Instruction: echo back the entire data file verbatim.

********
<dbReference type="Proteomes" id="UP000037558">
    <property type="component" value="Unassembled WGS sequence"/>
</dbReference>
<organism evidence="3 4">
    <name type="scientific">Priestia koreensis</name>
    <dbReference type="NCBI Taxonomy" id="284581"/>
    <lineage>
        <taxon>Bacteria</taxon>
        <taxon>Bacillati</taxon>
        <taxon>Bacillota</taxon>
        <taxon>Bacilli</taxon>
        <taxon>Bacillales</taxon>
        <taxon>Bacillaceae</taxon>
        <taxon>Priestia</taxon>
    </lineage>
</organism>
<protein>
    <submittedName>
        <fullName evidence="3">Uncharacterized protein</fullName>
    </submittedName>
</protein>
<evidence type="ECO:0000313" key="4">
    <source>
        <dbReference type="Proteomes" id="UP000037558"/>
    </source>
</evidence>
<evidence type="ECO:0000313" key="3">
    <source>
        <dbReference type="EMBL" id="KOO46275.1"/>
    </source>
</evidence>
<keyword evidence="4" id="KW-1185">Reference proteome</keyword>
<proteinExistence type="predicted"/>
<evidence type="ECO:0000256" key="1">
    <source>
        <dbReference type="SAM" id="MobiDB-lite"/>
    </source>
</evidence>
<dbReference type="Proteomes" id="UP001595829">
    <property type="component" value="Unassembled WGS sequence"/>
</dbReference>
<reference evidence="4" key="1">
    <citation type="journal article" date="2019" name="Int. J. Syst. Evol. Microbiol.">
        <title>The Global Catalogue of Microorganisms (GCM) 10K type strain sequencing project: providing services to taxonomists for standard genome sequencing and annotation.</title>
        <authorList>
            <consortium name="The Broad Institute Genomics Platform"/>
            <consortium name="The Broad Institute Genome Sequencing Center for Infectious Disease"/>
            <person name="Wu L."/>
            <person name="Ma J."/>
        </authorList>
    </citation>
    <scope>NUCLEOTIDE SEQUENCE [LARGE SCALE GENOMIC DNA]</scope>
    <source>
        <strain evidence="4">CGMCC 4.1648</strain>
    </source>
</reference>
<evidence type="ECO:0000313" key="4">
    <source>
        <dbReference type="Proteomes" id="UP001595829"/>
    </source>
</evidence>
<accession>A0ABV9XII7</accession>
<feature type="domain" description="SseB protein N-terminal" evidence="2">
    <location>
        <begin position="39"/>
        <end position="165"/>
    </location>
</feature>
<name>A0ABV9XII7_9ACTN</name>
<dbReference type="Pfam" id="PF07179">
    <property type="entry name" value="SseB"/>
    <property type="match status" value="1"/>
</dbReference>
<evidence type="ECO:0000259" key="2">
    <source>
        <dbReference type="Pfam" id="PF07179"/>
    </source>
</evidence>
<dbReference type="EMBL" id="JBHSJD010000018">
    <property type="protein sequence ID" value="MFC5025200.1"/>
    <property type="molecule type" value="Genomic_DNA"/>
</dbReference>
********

<dbReference type="Proteomes" id="UP000037558">
    <property type="component" value="Unassembled WGS sequence"/>
</dbReference>
<organism evidence="3 4">
    <name type="scientific">Priestia koreensis</name>
    <dbReference type="NCBI Taxonomy" id="284581"/>
    <lineage>
        <taxon>Bacteria</taxon>
        <taxon>Bacillati</taxon>
        <taxon>Bacillota</taxon>
        <taxon>Bacilli</taxon>
        <taxon>Bacillales</taxon>
        <taxon>Bacillaceae</taxon>
        <taxon>Priestia</taxon>
    </lineage>
</organism>
<protein>
    <submittedName>
        <fullName evidence="3">Uncharacterized protein</fullName>
    </submittedName>
</protein>
<evidence type="ECO:0000313" key="4">
    <source>
        <dbReference type="Proteomes" id="UP000037558"/>
    </source>
</evidence>
<evidence type="ECO:0000313" key="3">
    <source>
        <dbReference type="EMBL" id="KOO46275.1"/>
    </source>
</evidence>
<keyword evidence="4" id="KW-1185">Reference proteome</keyword>
<proteinExistence type="predicted"/>
<evidence type="ECO:0000256" key="1">
    <source>
        <dbReference type="SAM" id="MobiDB-lite"/>
    </source>
</evidence>
<dbReference type="Proteomes" id="UP001595829">
    <property type="component" value="Unassembled WGS sequence"/>
</dbReference>
<reference evidence="4" key="1">
    <citation type="journal article" date="2019" name="Int. J. Syst. Evol. Microbiol.">
        <title>The Global Catalogue of Microorganisms (GCM) 10K type strain sequencing project: providing services to taxonomists for standard genome sequencing and annotation.</title>
        <authorList>
            <consortium name="The Broad Institute Genomics Platform"/>
            <consortium name="The Broad Institute Genome Sequencing Center for Infectious Disease"/>
            <person name="Wu L."/>
            <person name="Ma J."/>
        </authorList>
    </citation>
    <scope>NUCLEOTIDE SEQUENCE [LARGE SCALE GENOMIC DNA]</scope>
    <source>
        <strain evidence="4">CGMCC 4.1648</strain>
    </source>
</reference>
<evidence type="ECO:0000313" key="4">
    <source>
        <dbReference type="Proteomes" id="UP001595829"/>
    </source>
</evidence>
<accession>A0ABV9XII7</accession>
<feature type="domain" description="SseB protein N-terminal" evidence="2">
    <location>
        <begin position="39"/>
        <end position="165"/>
    </location>
</feature>
<name>A0ABV9XII7_9ACTN</name>
<dbReference type="Pfam" id="PF07179">
    <property type="entry name" value="SseB"/>
    <property type="match status" value="1"/>
</dbReference>
<evidence type="ECO:0000259" key="2">
    <source>
        <dbReference type="Pfam" id="PF07179"/>
    </source>
</evidence>
<dbReference type="EMBL" id="JBHSJD010000018">
    <property type="protein sequence ID" value="MFC5025200.1"/>
    <property type="molecule type" value="Genomic_DNA"/>
</dbReference>